If you’re talking to a police officer, do not assume that they’re being honest with you. They may be, but they don’t have any obligation to be truthful. In many cases, police officers are allowed to lie.
For instance, officers will sometimes target young people who have been arrested, hoping that they can convince them to confess. The officer could lie about already having a confession from someone else or having indisputable video evidence. In some cases, an officer may just lie by telling the offender that they can go home if they admit to what they did. These types of controversial tactics have sometimes been used in the past to coerce false confessions.
What can you do about it?
The most important thing to remember is that you may not have to talk to the police at all. You have a right to remain silent and you also have a right to legal counsel. If the police are interrogating you and you believe they may be lying, staying silent could be your best defense.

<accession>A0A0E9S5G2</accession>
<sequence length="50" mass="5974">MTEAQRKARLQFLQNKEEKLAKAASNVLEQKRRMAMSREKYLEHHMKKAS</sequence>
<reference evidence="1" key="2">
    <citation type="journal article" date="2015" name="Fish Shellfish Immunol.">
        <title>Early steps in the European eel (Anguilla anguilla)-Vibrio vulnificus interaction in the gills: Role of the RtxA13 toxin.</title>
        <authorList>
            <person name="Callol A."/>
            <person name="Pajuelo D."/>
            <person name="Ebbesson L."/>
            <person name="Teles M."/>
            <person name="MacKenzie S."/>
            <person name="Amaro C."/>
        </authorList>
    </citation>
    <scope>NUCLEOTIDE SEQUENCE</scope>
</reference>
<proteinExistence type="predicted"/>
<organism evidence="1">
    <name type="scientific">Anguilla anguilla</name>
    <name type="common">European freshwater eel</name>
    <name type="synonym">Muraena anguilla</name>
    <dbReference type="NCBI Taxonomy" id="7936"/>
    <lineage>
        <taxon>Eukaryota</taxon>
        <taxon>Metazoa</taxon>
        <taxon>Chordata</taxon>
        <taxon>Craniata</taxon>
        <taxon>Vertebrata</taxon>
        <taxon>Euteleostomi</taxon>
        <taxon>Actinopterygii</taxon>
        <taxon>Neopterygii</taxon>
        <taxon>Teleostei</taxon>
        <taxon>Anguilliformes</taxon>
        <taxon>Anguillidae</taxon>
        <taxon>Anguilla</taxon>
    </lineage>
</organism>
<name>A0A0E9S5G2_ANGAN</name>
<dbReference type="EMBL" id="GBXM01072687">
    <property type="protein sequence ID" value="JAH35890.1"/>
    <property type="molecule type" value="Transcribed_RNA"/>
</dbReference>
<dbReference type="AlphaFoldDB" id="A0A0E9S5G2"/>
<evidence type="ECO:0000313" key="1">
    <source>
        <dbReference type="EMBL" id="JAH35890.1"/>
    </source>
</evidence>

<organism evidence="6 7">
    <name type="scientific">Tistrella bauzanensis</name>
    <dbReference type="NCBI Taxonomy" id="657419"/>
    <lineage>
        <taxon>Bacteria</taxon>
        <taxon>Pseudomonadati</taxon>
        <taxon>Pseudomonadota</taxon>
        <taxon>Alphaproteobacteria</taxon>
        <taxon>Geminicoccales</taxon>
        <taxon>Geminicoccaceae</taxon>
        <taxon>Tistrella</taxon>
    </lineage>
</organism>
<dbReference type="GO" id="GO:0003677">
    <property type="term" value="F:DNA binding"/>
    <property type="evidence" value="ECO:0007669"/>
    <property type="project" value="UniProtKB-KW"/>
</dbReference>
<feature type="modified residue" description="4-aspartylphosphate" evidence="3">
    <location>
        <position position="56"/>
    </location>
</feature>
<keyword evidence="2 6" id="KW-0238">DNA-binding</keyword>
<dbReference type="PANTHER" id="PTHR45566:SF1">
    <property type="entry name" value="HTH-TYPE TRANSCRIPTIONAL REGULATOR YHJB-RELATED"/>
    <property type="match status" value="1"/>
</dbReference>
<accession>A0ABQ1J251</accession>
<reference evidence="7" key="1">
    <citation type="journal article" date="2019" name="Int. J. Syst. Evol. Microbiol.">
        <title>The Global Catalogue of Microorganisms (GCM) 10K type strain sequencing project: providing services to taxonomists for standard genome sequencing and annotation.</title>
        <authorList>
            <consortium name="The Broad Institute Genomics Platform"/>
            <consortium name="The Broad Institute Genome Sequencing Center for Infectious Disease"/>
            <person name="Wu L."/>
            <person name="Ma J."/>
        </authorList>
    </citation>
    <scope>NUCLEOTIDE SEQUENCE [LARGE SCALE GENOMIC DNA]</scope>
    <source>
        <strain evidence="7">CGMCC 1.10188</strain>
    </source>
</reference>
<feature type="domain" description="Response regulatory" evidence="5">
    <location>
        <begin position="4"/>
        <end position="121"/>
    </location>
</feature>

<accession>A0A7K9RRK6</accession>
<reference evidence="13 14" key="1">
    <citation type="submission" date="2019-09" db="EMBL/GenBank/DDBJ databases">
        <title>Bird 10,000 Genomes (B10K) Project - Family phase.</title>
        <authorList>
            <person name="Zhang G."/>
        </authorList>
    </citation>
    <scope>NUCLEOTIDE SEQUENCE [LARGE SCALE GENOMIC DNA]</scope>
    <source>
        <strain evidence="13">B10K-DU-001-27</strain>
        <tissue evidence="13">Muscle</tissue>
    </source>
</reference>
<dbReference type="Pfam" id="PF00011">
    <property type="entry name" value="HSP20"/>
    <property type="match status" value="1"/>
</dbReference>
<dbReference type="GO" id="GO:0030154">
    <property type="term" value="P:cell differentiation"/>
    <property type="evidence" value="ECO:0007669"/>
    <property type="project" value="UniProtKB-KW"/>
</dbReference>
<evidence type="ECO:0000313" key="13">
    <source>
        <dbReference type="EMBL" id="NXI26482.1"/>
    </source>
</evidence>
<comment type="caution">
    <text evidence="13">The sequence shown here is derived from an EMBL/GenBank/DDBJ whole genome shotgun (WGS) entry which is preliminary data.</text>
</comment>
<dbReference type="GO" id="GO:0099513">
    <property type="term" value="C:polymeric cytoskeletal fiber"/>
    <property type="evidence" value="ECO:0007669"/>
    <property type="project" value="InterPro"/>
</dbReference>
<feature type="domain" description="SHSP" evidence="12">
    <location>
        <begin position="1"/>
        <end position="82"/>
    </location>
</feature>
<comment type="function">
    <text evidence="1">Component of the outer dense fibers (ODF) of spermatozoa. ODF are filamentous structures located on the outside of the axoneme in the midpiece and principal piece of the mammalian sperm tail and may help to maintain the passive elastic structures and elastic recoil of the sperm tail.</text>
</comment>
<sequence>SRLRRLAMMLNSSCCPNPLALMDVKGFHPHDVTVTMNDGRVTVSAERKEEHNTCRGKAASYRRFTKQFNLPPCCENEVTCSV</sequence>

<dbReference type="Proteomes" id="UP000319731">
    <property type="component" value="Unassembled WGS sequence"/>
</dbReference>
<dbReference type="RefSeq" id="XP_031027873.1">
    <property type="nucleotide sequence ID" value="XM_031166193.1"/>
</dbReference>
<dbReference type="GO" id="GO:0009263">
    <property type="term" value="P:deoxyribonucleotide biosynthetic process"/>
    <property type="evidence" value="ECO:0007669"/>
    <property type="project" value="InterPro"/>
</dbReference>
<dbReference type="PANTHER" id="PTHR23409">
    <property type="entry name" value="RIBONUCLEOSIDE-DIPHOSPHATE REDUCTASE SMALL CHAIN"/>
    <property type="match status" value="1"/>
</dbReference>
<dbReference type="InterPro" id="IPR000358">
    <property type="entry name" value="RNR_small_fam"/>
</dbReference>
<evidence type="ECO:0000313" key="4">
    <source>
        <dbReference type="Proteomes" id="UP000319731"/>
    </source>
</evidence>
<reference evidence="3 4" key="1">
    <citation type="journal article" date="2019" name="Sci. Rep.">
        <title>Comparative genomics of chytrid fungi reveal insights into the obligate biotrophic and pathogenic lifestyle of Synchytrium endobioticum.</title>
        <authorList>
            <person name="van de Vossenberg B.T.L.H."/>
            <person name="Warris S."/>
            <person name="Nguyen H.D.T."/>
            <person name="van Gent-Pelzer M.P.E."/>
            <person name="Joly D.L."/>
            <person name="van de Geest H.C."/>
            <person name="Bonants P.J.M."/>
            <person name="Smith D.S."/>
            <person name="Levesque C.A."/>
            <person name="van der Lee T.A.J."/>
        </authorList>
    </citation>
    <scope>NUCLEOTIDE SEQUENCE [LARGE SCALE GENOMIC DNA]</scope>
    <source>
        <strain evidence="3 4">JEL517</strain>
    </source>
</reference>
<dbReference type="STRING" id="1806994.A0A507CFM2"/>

For instance, if you get pulled over in your car and an officer is questioning you, your only obligation is to present the necessary paperwork. This includes your driver’s license, your proof of registration and your insurance papers. But you don’t have to answer any other questions, and it’s fine to tell the officer that you’d like to have your lawyer present for any future discussions.
The decisions you make at this time can have a major impact on the potential charges you face and the odds of a conviction. Always be sure you know what criminal defense options you have.